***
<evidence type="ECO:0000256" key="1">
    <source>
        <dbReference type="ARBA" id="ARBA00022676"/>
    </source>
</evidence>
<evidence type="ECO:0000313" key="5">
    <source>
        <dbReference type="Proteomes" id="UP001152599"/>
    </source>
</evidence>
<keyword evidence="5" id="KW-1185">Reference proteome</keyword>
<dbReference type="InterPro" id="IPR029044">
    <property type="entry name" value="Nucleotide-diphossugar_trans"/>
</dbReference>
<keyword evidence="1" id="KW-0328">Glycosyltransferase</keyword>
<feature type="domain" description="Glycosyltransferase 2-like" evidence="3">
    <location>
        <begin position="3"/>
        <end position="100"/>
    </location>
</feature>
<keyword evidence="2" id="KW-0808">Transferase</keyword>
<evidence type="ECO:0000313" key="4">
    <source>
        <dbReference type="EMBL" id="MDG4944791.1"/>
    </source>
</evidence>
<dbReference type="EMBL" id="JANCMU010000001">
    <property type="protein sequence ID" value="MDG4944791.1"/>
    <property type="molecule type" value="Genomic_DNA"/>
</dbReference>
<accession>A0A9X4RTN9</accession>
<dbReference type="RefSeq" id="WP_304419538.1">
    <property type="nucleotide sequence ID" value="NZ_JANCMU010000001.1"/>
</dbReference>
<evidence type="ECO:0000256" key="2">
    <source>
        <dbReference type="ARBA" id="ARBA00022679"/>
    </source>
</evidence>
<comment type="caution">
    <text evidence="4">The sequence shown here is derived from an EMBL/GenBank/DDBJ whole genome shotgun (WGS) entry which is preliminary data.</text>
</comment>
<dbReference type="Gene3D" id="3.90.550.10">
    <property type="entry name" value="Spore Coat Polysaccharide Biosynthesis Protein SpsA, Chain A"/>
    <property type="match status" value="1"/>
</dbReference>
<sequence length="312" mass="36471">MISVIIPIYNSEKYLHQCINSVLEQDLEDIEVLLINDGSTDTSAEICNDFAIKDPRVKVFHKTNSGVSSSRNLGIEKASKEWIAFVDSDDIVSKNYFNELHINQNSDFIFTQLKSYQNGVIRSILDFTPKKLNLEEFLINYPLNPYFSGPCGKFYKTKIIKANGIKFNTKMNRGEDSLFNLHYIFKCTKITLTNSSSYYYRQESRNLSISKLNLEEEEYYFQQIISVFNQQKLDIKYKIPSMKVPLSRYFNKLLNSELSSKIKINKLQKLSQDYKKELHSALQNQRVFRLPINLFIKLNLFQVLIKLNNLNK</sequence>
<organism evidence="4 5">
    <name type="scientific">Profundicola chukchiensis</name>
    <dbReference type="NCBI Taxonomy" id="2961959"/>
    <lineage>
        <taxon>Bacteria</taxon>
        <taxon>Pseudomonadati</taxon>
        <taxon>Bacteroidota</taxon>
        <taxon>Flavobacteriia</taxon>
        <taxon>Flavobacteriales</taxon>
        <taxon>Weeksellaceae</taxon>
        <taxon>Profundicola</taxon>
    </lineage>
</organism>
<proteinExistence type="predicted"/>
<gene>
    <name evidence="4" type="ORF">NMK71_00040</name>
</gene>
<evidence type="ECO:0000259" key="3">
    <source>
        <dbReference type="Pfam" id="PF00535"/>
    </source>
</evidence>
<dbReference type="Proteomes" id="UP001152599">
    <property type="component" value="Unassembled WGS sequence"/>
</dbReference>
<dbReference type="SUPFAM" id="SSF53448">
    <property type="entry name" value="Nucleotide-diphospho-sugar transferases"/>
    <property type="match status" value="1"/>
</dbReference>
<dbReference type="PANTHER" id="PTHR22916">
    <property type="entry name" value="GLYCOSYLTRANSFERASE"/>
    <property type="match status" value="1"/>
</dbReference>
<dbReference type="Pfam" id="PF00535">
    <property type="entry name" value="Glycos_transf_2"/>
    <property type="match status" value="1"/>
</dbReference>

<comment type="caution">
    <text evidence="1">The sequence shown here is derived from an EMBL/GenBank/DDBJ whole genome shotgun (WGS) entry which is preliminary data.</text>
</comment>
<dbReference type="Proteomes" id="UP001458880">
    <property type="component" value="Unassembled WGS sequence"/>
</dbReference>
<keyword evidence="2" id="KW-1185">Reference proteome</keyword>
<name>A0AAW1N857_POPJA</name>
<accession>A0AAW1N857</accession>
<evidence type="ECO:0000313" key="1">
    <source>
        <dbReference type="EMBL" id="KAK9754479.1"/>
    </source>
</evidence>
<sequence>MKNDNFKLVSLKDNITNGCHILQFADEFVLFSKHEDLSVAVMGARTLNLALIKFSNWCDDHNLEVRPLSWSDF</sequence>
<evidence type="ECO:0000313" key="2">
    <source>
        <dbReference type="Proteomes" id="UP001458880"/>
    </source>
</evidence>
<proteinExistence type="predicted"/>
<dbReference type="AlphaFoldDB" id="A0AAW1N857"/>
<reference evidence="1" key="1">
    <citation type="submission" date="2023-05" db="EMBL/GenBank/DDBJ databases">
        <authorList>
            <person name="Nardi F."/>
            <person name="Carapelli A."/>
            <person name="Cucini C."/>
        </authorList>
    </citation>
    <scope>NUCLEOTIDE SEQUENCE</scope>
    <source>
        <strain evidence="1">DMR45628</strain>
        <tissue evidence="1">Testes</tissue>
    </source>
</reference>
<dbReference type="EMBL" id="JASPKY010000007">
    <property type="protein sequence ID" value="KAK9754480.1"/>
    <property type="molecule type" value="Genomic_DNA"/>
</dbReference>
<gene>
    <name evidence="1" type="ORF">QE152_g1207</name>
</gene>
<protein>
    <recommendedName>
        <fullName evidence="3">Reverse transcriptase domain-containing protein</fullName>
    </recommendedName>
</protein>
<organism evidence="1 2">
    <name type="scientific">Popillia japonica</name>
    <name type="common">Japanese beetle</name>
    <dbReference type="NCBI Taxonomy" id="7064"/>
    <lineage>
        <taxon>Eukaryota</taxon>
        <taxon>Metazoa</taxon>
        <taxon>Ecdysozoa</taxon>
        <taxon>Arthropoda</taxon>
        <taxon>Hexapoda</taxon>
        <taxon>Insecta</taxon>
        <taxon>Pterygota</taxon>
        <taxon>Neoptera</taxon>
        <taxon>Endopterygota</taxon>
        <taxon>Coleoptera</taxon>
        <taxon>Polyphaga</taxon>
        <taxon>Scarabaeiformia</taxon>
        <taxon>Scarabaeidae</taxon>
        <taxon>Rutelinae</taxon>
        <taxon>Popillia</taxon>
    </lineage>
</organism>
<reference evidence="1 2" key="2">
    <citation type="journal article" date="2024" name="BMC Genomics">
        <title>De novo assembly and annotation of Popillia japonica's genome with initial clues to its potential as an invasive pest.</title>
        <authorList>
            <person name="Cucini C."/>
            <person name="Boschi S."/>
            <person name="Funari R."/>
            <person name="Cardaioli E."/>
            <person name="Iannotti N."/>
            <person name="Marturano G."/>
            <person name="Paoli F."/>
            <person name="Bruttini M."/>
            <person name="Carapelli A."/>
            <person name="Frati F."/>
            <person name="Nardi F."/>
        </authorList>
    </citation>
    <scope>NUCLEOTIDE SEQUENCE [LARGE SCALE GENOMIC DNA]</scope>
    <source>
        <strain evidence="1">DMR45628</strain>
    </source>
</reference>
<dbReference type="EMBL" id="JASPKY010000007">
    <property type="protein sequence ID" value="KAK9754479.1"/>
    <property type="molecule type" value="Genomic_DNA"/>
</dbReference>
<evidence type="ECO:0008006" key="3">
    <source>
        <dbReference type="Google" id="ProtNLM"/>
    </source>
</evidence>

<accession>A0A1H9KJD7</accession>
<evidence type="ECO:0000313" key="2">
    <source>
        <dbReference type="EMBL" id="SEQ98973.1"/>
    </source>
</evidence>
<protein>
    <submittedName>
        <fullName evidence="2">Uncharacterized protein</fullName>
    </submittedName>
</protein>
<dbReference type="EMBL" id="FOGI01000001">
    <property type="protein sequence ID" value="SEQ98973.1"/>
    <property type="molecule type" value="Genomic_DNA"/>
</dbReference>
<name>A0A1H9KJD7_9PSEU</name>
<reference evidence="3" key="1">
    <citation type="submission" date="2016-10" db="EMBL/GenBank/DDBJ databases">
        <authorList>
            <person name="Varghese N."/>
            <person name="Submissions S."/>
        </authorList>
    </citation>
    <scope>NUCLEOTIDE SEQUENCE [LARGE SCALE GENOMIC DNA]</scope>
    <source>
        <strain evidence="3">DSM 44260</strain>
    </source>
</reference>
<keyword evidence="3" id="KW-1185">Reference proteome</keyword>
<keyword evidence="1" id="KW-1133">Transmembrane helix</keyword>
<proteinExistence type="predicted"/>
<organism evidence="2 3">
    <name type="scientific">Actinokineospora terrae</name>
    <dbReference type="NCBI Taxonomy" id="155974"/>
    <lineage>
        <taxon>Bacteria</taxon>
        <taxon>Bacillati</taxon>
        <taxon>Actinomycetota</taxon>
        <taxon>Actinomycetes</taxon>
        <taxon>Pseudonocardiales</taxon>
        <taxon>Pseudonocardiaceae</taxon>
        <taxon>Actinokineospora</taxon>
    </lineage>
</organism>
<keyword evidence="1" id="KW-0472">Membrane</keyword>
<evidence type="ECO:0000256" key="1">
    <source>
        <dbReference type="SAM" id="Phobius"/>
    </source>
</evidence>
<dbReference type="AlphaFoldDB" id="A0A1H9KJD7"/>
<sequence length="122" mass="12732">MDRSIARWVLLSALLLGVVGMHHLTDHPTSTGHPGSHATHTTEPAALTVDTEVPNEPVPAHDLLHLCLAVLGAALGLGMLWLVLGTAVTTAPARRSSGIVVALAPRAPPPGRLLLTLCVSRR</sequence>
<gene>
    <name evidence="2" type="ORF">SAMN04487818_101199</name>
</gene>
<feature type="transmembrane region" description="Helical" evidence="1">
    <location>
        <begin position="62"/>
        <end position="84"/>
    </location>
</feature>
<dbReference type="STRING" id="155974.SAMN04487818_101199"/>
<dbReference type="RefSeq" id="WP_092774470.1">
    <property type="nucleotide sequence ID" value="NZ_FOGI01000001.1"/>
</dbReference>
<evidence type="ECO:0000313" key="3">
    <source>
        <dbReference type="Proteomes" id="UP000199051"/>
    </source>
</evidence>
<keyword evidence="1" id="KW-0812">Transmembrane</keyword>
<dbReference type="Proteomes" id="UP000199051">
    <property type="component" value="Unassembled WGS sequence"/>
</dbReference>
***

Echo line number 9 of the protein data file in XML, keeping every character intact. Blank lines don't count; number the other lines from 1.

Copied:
    </source>